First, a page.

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Powell Immigration Law PC | Business, Employment and Family Immigration Law | California

Peter's O-1A Visa Petition for Extraordinary Ability in Hardware Engineering & Entrepreneurship

Note: We have not provided the real names of our clients or defining details about their companies in order to protect their confidentiality.

Lengthy Delays and Answering a Call for Action

Peter's case was an interesting one in that his petitioning company had already secured an approved O-1 visa petition for his employment as their Chief Technical Officer (CTO). This was done through a change of status request within the United States. With the approved change of status, Peter could remain in the U.S. for the entire duration of the visa petition validity and work for the petitioning company. However, due to Peter having to travel to his home country of Russia to check on their product's operations there, he had to apply for the O-1 visa at the U.S. consulate in Moscow in order to be admitted back to the U.S.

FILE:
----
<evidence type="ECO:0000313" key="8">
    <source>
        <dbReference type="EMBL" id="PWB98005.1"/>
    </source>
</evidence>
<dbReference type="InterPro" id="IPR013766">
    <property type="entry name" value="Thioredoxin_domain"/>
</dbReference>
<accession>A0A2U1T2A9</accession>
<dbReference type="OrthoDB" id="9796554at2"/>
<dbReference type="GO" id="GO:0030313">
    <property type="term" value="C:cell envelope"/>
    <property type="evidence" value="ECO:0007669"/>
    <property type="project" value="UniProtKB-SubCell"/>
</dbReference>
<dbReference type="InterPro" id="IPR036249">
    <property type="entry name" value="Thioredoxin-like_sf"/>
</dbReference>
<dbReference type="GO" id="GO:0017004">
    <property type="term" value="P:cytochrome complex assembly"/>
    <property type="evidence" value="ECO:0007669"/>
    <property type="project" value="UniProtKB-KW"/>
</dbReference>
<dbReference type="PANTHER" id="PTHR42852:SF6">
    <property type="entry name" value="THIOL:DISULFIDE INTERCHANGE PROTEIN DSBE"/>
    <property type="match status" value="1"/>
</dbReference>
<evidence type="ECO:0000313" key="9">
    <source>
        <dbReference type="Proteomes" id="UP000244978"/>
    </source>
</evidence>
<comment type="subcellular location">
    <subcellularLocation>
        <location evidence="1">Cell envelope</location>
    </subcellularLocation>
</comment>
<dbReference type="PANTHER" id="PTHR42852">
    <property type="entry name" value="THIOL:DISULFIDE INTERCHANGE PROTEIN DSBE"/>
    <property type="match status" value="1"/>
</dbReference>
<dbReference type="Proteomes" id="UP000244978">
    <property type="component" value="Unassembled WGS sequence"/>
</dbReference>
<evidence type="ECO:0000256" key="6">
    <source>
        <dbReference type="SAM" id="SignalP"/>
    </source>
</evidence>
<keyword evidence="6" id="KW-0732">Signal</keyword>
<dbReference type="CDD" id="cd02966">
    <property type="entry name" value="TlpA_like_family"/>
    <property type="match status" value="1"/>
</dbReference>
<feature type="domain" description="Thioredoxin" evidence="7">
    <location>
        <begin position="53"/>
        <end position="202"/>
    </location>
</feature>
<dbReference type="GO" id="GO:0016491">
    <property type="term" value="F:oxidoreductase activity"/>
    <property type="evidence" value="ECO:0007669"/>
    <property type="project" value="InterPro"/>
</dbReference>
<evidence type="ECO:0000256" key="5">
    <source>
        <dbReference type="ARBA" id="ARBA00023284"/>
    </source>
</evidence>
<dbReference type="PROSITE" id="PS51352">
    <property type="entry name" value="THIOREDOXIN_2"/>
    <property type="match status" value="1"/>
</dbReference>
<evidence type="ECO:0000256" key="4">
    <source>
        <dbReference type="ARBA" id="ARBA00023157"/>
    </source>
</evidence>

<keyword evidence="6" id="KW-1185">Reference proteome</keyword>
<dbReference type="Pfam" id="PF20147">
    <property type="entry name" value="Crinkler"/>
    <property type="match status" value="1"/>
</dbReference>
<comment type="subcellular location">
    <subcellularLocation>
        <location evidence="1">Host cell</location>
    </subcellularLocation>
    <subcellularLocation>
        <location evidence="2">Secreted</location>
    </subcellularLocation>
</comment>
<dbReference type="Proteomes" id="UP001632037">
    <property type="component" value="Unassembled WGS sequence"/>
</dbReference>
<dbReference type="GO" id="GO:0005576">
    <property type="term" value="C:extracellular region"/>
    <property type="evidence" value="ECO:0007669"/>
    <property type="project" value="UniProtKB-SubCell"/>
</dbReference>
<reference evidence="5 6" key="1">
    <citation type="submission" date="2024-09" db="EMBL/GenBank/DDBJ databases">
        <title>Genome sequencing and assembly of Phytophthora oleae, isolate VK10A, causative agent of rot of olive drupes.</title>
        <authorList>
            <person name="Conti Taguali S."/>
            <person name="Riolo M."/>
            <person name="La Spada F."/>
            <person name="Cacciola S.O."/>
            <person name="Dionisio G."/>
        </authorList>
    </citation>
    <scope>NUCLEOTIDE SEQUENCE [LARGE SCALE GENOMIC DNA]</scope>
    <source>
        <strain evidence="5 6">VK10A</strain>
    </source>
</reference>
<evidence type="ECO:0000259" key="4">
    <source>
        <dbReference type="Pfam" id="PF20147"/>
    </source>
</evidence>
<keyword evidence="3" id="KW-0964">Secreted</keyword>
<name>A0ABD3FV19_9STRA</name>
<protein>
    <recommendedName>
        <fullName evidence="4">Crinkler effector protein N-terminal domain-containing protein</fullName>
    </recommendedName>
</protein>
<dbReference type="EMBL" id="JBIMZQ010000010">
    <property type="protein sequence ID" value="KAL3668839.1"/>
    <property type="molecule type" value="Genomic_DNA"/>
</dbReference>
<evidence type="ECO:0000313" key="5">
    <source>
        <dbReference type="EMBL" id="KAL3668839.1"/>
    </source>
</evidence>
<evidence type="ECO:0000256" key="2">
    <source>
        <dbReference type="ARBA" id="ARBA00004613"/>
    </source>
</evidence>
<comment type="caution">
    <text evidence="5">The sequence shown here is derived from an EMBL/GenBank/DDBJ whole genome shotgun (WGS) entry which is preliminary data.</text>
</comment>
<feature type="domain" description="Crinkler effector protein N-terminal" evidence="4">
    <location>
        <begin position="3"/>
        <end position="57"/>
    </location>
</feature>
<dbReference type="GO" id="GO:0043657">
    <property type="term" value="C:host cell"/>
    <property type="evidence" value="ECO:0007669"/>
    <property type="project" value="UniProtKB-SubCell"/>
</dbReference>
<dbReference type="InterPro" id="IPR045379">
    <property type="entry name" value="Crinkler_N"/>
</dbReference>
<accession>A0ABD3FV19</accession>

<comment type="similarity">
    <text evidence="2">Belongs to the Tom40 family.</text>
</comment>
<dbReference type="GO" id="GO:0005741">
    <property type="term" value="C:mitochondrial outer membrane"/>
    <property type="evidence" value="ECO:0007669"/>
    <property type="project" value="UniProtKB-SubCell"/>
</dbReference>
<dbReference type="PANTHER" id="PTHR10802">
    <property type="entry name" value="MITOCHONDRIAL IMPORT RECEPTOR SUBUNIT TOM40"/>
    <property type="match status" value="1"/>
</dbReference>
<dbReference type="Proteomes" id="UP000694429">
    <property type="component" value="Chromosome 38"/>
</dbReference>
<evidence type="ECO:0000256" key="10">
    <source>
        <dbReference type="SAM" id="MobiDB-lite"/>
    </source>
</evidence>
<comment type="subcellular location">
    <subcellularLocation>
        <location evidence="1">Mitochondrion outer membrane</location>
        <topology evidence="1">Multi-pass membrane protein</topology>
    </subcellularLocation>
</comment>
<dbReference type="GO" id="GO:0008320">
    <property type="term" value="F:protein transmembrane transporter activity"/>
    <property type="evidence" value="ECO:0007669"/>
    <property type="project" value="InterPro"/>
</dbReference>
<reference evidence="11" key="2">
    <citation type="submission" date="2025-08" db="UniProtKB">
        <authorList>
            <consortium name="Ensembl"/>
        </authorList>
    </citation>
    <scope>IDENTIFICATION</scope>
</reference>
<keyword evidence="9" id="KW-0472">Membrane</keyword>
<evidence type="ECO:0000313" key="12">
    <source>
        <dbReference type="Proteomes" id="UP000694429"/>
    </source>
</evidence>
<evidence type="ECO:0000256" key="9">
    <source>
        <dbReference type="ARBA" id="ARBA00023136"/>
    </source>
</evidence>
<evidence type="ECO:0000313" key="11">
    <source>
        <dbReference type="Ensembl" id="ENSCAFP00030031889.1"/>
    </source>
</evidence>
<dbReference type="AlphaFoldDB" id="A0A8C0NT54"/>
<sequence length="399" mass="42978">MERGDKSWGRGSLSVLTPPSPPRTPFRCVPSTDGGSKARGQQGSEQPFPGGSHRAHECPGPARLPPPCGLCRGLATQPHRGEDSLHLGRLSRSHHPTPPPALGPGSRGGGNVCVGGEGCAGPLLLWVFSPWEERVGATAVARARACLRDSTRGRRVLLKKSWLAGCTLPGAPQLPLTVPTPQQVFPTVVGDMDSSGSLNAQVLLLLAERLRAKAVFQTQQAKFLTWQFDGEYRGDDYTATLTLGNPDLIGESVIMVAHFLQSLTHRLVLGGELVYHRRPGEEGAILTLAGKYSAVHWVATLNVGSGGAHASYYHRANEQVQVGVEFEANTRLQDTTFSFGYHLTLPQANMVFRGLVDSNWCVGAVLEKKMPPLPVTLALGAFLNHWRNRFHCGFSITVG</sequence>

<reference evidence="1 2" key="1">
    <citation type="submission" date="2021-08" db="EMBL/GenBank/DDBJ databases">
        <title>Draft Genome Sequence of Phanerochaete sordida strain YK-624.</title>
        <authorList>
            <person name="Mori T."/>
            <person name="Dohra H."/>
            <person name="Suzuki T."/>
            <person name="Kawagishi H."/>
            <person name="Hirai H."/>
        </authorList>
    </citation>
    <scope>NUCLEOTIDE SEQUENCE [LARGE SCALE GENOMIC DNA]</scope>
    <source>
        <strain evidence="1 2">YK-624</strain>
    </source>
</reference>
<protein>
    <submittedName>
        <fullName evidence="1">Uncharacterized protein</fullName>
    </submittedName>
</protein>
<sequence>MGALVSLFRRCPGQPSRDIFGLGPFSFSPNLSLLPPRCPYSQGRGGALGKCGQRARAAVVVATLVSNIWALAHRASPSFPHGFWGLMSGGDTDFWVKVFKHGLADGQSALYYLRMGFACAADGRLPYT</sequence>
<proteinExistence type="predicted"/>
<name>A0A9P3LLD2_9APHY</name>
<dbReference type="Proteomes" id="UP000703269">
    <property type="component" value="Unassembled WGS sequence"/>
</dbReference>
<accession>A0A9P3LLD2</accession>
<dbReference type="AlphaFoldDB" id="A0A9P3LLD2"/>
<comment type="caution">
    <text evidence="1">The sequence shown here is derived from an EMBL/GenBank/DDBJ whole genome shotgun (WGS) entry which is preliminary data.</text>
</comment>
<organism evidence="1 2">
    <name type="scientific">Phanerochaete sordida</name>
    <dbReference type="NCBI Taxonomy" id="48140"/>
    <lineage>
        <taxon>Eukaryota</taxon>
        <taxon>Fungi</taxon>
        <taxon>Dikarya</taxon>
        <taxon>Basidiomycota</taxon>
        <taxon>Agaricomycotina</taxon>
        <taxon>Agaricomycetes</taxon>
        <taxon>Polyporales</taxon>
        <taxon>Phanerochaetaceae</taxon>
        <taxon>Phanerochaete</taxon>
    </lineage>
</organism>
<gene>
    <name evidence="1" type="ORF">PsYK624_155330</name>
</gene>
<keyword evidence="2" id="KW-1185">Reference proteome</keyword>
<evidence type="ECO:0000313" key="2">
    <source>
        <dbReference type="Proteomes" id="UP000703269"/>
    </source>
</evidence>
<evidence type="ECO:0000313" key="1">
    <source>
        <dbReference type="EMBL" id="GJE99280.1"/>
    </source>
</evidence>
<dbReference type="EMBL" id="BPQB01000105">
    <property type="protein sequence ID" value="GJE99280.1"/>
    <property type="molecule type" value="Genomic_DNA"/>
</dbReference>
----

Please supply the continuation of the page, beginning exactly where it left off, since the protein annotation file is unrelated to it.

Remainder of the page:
O-1A Visa for Extraordinary Ability in Hardware Engineering and Entrepreneurship

The case was put on administrative processing hold for background checks or for other unknown reasons. The company in the U.S. was struggling as it had lost its CTO, who was unable to return and continue his work. It took the U.S. consulate over six months and still there was no incoming news on the visa case processing. In response to multiple inquiries, the U.S. consulate responded only in boilerplate language stating that the case was under review and the beneficiary needed to be patient.

However, due to the lengthy delay and Peter's absence, the U.S. company was losing revenue and customers. It was only a startup, and as such it needed a capable executive to direct the product development and maintain its operational efficiency. After much consideration, Peter decided to travel to the U.S. on a temporary visa to vacation with his family, hoping that his case would be adjudicated by the time he was ready to return to Russia. Unfortunately, the case underwent no observable progress. It was still on administrative hold and it remained unclear as to how much more delay he and his company would have to endure before he was allowed to return to the U.S. for work.

Thus, the decision was made and the company petitioned for a change of status again from his B-2 to O-1 so that Peter could finally resume his role as its CTO in the U.S.